On Wednesday, Russian President Vladimir Putin asked separatists in the east Ukraine region of Donetsk to postpone a vote to secede from Ukraine.
But the pro-Russian rebels running the “Donetsk People’s Republic” say they will to hold the vote this weekend anyway.
That appears to place Putin in a predicament of his own making: After fomenting unrest in regions of Ukraine vital to Russia, the former KGB colonel is unable to rein in the insurgency that manifested.
Putin’s spokesman, Dmitry Peskov, admitted as much last week when he said that Moscow had “essentially lost influence over these people, because it will be impossible to convince them to lay down arms when there’s a direct threat to their lives.”
Furthermore, if the separatists wanted a fair referendum, they would not win: An overwhelming majority of east and west Ukraine want to remain a united country.
That is a recipe for disaster since the rebels would either have to flagrantly rig the vote, suffer a devastating defeat, or fight re-legitimized authorities.
“We will not, we cannot wait any longer,” an Afghan veteran and barricade guard in rebel-held Slovyansk told VICE News. “I thought I would never take up arms again, but now I will fight to the very end.”
VICE, echoing Peskov’s admission, notes that it is unclear “whether the Kremlin still has the power to reign in the pro-Russia forces in several cities in eastern Ukraine, including Luhansk, Donetsk, and Slovyansk, where state administration and security buildings have been seized.”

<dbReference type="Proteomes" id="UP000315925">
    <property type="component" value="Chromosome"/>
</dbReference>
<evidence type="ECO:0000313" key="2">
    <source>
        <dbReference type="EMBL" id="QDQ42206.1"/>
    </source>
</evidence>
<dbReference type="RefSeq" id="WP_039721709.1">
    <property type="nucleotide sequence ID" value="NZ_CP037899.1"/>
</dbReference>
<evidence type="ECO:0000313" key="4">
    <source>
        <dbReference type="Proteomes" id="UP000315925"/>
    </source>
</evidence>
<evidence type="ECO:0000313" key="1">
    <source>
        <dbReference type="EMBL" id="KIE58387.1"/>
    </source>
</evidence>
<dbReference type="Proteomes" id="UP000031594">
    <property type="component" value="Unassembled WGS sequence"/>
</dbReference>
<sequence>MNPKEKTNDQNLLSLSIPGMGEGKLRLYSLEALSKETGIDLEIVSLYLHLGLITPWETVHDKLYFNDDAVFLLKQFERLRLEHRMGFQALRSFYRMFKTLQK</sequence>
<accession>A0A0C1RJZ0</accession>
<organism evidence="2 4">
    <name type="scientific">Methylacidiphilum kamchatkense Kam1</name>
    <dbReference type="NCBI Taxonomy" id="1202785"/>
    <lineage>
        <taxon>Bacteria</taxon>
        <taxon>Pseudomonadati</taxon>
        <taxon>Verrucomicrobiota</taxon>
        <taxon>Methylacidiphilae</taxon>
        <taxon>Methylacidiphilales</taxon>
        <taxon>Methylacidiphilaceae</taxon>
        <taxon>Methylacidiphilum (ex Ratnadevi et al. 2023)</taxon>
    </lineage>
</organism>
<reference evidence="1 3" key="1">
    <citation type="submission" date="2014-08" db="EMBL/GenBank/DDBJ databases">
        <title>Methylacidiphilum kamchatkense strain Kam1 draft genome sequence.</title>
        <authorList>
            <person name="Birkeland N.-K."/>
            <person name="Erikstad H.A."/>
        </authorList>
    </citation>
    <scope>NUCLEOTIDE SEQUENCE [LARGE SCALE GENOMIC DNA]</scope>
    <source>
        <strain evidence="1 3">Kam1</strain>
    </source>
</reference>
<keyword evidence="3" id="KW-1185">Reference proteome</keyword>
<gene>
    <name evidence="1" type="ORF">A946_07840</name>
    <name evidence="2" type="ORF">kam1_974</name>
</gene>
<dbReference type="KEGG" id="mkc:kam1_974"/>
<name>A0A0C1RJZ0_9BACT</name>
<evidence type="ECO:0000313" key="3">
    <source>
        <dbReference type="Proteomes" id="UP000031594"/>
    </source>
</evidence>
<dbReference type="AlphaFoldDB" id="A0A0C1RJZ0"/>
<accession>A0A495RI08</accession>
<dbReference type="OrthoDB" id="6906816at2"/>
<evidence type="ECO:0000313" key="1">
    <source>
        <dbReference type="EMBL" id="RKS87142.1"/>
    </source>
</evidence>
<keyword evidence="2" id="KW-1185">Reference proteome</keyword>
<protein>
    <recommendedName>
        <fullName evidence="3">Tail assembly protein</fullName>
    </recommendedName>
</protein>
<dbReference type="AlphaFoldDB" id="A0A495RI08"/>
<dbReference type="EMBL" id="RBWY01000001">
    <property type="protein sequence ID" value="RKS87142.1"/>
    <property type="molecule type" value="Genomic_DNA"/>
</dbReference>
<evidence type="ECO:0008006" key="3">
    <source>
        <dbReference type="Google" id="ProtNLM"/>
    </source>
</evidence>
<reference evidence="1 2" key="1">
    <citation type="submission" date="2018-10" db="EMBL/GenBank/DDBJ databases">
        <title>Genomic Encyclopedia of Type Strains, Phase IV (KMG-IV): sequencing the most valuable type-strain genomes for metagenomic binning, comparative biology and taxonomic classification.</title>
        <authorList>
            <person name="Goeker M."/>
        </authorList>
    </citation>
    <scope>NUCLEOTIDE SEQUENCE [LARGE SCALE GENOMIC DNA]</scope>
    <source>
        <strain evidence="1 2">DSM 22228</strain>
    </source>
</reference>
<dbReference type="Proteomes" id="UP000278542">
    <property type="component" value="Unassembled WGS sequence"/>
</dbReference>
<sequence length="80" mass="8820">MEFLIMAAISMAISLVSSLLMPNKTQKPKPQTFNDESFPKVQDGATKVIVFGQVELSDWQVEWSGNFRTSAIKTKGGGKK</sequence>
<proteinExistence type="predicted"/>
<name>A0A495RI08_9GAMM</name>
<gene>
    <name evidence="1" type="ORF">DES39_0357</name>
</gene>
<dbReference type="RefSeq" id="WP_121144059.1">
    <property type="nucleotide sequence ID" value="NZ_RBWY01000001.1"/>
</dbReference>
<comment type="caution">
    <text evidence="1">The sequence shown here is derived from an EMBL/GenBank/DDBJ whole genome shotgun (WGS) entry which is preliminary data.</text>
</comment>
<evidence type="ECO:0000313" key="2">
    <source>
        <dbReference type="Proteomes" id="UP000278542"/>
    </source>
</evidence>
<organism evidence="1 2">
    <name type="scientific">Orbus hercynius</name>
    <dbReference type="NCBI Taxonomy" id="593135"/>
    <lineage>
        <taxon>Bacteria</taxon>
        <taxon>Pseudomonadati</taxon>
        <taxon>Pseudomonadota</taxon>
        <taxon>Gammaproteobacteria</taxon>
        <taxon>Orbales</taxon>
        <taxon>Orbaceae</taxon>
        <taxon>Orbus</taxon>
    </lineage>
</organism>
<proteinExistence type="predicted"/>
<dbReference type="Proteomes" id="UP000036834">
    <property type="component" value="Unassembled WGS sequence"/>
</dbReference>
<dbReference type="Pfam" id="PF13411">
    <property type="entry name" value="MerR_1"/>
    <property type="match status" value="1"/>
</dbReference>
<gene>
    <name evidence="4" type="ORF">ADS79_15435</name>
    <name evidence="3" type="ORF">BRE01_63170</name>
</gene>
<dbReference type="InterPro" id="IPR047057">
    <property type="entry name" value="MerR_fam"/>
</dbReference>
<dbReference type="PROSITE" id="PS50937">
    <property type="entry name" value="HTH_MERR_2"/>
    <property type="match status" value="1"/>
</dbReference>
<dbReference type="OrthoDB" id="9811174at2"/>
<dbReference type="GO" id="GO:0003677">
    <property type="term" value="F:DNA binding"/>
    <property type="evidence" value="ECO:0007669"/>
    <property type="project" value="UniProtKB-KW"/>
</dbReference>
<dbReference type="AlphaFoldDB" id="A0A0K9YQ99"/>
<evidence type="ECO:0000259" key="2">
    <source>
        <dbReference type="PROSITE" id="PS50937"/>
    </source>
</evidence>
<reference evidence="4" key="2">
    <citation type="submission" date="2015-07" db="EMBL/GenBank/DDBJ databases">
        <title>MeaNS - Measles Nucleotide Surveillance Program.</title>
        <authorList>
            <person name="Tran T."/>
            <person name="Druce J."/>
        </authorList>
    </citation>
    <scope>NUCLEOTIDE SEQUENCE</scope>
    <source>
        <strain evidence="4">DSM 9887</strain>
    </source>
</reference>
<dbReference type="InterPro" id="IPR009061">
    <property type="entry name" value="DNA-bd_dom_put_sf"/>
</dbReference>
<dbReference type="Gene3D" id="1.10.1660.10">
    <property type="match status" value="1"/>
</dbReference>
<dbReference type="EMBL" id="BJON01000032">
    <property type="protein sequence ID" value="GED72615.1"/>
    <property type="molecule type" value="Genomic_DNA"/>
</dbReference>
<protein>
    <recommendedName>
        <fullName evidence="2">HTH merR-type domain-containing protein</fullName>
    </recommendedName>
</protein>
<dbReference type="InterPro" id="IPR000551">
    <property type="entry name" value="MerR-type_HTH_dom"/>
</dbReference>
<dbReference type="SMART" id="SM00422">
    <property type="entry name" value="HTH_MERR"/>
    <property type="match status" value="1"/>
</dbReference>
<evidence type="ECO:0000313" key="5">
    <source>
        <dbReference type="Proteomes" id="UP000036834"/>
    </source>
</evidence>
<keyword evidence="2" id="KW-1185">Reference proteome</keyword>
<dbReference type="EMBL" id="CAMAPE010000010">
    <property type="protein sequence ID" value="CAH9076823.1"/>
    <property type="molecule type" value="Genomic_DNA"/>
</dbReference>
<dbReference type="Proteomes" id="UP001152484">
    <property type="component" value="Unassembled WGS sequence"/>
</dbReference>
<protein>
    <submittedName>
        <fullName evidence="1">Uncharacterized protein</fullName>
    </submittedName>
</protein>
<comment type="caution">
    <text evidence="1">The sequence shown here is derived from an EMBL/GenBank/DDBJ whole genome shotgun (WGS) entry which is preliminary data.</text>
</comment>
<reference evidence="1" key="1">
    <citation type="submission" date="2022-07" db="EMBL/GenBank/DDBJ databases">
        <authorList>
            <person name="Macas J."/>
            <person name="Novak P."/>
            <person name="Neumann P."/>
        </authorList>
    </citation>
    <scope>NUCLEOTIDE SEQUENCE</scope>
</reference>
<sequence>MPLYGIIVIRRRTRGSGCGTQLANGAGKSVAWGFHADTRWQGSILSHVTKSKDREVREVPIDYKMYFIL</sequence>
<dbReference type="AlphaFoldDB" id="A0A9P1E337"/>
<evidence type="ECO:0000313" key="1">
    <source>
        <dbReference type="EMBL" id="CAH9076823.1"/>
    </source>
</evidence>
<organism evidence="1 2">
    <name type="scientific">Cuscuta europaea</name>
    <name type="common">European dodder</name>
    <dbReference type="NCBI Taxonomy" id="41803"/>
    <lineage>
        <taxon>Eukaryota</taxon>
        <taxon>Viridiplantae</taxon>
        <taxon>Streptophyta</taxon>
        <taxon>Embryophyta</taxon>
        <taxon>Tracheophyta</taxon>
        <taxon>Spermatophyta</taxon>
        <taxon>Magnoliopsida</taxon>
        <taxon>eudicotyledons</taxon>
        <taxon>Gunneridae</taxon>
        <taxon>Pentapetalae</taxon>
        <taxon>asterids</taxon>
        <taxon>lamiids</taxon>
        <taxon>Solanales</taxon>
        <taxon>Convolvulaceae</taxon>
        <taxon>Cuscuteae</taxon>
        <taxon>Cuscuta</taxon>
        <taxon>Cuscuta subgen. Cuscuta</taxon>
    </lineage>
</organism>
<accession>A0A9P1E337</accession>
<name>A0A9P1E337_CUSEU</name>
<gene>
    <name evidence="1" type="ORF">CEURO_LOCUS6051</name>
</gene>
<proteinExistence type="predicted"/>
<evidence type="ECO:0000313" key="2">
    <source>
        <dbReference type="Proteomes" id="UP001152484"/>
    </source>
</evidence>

Meanwhile, the Ukraine’s military expanded its “anti-terrorism operation” earlier this week after at least 42 people were killed in clashes between pro-Ukrainians and pro-Russians in the southwest port city of Odessa.
The grisly incident — dozens of pro-Russia protesters died when a building caught on fire — caused the largest number of casualties since about 100 people were killed in the Euromaidan protests that toppled President Viktor Yanukoych.
Julia Ioffe of the New Republic explains that Putin may be taking a step back from the brink, but that doesn’t mean he hasn’t already led Ukraine over the edge by supporting the rebels up to this point.
“The events in Odessa may be a bellwether signifying that facts on the ground may have taken on a momentum of their own, one that even Putin can’t harness, let alone control,” Ioffe writes.
On the other hand, if Putin actually wants chaos in Ukraine — which would make a May 25 presidential vote impossible — then it would lead to civil war or an international conflict that would involve Russian troops (40,000 of which remain at Ukraine’s border).
In the latter case, the international community would hold the Russian president responsible and perhaps do something significant to protect Ukrainians and ensure that Putin stops destabilizing Ukraine.
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